Truckers transporting cargo from the Bridgetown Port are fuming over a $500 “repositioning fee” to be implemented on July 1, arguing that it could drive them out of business.
And they’re warning that if officials go through with implementation, the price to importers, and ultimately the cost of goods, will increase significantly.
Notice of the new fee for removal of cleared cargo at shed four of the Bridgetown Port was given in a circular, dated June 12, 2017 and signed by Manager of Terminal Operations Ian Stewart, to consolidators, truckers and customers.
According to the correspondence, all cargo examined by Customs and cleared for delivery must be removed from the holding area within two hours of examination.
“Failure to remove cargo by the stipulated time will result in a repositioning fee of $500 per shipment,” it stated. “Please note that the gate pass to exit the Port will not be printed until proof of the payment of the repositioning fee has been presented.”
Management of the Bridgetown Port said the move was in an effort to enhance customer service by improving efficiency and reducing the wait time for delivery of cargo.
However, Hamilton Cumberbatch, a trucker of close to 20 years, described the move as counterproductive, saying that some days it was impossible to remove all cleared cargo at shed four since many of the delays were caused by the Port itself.
Lamenting that business was already down for truckers, he said “it is a cost that truckers cannot absorb. So some sort of agreement will have to be reached”.
“I can’t possibly see people getting out every shipment that has to be cleared within two hours,” he told Barbados TODAY.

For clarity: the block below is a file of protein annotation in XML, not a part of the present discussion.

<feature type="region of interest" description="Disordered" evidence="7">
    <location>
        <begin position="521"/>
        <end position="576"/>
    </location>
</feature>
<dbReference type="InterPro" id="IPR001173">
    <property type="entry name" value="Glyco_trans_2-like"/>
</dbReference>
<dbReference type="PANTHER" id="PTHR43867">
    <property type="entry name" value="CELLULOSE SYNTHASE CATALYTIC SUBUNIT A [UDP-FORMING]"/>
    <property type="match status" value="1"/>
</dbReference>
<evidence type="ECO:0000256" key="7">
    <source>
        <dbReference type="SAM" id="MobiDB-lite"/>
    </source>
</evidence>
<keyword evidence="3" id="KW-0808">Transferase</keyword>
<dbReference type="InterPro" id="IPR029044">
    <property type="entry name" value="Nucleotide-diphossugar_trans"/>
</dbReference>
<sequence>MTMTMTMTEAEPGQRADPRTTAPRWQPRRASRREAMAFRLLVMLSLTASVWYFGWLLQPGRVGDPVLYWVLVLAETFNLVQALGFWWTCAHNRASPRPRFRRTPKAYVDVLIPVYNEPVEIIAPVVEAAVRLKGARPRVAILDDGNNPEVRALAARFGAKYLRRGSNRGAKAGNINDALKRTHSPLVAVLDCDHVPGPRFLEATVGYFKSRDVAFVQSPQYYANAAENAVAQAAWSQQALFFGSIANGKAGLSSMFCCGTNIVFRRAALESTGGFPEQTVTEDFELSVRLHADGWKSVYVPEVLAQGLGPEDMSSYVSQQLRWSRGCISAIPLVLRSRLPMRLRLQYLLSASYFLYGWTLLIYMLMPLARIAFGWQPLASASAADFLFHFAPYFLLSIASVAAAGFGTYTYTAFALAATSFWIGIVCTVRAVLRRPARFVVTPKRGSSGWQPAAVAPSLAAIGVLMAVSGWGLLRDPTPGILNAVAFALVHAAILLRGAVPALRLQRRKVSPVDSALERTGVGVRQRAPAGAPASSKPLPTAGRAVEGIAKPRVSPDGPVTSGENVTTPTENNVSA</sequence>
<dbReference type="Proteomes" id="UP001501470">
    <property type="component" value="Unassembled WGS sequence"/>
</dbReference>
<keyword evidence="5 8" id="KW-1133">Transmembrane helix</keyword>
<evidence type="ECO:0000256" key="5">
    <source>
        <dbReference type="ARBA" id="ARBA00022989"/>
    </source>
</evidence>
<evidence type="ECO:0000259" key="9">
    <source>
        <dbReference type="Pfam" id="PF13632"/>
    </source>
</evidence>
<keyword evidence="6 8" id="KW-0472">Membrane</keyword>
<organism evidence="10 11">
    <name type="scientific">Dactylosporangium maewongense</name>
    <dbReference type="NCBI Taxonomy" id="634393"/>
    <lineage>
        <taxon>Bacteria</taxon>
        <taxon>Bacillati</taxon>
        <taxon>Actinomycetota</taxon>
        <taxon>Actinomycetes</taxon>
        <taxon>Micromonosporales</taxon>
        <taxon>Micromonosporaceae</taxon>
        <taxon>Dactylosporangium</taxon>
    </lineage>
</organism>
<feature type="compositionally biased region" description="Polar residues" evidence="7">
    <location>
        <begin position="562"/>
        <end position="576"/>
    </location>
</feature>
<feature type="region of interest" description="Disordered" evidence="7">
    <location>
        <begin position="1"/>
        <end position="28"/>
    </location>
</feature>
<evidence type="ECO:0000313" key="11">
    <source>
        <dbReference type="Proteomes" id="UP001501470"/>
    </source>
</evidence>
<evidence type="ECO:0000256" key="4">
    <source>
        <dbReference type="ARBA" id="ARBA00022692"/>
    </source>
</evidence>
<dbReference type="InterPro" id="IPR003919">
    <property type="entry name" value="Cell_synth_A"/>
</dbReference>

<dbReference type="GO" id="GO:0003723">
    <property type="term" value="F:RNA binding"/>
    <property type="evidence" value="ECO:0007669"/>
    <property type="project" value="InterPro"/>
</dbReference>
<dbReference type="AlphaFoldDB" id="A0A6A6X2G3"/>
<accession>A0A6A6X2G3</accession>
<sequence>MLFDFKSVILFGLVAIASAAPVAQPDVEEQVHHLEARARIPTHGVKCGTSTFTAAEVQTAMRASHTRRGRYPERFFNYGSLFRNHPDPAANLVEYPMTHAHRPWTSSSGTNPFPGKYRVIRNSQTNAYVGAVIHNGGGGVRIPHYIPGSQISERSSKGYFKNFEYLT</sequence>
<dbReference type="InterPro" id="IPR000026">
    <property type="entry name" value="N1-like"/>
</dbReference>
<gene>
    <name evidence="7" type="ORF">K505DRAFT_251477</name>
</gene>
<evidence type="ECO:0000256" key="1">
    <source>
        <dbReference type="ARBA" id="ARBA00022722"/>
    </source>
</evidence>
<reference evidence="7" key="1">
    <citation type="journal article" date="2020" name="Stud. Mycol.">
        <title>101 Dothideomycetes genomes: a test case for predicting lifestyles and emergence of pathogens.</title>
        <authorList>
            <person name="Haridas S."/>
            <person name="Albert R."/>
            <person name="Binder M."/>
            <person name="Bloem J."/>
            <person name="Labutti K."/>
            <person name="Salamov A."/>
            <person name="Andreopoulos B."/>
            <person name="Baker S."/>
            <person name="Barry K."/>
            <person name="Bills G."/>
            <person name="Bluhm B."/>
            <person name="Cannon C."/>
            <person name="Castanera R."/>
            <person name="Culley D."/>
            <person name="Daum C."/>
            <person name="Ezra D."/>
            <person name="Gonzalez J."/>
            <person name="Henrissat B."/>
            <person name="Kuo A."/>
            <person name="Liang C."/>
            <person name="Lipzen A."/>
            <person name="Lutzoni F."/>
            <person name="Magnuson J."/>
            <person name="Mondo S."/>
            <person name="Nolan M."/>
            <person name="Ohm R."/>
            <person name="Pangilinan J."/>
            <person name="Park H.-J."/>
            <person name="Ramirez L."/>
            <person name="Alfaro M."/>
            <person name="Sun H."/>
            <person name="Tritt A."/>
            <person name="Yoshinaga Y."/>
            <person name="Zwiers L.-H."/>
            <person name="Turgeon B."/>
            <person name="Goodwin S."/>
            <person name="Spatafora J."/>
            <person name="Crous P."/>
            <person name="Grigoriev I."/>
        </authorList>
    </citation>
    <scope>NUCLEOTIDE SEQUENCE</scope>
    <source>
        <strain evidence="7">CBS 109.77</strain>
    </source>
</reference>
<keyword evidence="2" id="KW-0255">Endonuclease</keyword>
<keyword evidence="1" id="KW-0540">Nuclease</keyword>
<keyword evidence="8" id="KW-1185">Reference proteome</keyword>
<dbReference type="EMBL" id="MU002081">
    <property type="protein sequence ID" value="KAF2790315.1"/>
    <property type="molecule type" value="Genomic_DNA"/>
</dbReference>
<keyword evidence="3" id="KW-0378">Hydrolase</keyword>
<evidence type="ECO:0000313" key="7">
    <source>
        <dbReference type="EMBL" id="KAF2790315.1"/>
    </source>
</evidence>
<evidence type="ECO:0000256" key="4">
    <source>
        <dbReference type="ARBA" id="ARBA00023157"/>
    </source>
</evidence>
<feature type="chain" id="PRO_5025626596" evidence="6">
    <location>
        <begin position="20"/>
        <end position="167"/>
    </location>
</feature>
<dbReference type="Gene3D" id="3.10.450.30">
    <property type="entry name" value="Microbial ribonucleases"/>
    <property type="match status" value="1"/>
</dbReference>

“Sometimes you got to wait long at the shed . . . . So a part of the process in the Port is time consuming, so I don’t see how we can do it all the time in two hours.”
Cumberbatch also explained that depending on the size of a shipment, it would take more than one trip to deliver cargo, with one trip taking up to an hour and a half depending on where in the island the goods were being delivered.
Managing director of Clarke and Associates Construction Inc., Wayne Clarke also pointed to the long wait for truckers doing business at the Port, saying that some days they were already subjected to a wait of three to four hours “just to get through the container gate, due to delays in stacking and unshackling containers”.
He added that part of the reason for the long wait sometimes was the Port having only one scanning machine for all containers.
Clarke told Barbados TODAY he was convinced the new measure had nothing to do with customer efficiency, and was simply the Bridgetown Port finding “another way to raise additional fees”.
“Additional fines borne by the truckers will be passed to the customers and then on to the consumer,” he cautioned.
Cumberbatch, lamenting that business has dwindled significantly over the years, with the traditionally high season not reaping their usual increased business, added: “They are just putting measures in place to try and kill the small man.”
“Things like this an individual voice really don’t make any difference; we need a body, a union or an association of sorts to speak as one,” he contended.
The veteran trucker said while he had a few suggestions to improve the situation at the Port and avoid the high fee, he was reserving them for the Port officials should they want to discuss the matter.